He doesn't know that the right words to say to Arthur will come to him, even after weeks of thinking about it, but now that he knows that Arthur has been watching, always looking carefully, Merlin feels that looking back might be a good place to start.

The first thing he notices is that Arthur's behaviour hasn't really changed that much at all.

He spends more time riding, a disconcerting amount of time fetching increasingly irrelevant books from the library, and spares a greater amount of hours in any given day to speak to Gawain or Morgana, but under relaxed eyebrows his eyes are always vigilant, half fixed on what he's seeing and half focussed on what it might mean for Camelot.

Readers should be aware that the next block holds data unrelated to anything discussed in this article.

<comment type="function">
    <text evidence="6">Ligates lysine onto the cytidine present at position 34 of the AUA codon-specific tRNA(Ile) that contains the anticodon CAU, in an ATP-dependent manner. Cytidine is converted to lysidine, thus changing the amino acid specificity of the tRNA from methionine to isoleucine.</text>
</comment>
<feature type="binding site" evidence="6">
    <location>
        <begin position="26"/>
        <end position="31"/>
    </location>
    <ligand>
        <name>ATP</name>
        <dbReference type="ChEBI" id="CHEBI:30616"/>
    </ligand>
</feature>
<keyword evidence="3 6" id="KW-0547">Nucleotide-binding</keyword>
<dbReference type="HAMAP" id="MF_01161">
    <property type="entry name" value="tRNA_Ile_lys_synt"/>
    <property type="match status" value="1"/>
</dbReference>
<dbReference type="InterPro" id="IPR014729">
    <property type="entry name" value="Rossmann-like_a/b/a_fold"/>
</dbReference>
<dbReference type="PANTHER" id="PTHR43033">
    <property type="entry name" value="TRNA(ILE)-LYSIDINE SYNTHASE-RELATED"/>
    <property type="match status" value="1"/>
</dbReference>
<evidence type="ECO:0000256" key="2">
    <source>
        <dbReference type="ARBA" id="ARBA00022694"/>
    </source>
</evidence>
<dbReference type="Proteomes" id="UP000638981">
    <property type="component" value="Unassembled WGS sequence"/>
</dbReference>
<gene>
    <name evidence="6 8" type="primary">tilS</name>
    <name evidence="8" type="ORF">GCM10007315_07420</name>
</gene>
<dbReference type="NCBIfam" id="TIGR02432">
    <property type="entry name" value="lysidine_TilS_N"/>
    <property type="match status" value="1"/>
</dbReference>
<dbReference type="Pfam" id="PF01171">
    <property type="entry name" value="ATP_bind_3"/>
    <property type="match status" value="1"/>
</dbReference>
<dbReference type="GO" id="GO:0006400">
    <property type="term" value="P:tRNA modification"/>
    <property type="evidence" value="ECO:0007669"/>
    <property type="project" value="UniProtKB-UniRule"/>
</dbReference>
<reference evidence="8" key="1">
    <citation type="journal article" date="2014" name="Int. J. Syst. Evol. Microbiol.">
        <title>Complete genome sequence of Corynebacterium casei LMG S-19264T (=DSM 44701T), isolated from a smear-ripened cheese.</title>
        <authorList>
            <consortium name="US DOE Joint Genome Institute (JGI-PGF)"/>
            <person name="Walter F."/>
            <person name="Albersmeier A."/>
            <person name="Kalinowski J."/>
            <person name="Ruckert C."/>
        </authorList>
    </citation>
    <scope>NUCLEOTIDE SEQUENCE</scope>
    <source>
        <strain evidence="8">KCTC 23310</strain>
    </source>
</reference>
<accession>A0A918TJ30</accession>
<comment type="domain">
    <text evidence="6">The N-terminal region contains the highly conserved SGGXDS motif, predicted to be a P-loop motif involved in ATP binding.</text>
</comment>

Arthur's seemingly newfound willingness to challenge Uther's expectations had thrown Merlin from the beginning, but in Uther's low, pleased laughter when one of the older noblemen at court hints at Arthur's exploits, Merlin hears that this, too--all that Arthur has been doing, the very things that have seemed out of the ordinary--was expected. Uther wants to see Arthur have a fling of freedom; he likes the long shadow that Arthur's vitality casts on him by association, and needs to know that the weight of the responsibilities that he prematurely placed there has not crushed his son's youth under it. There is no doubt that Arthur has been able to steal moments for himself as the result of this year, but each small deviation has been framed by the greater knowledge that a little inconsistency would give his father pleasure.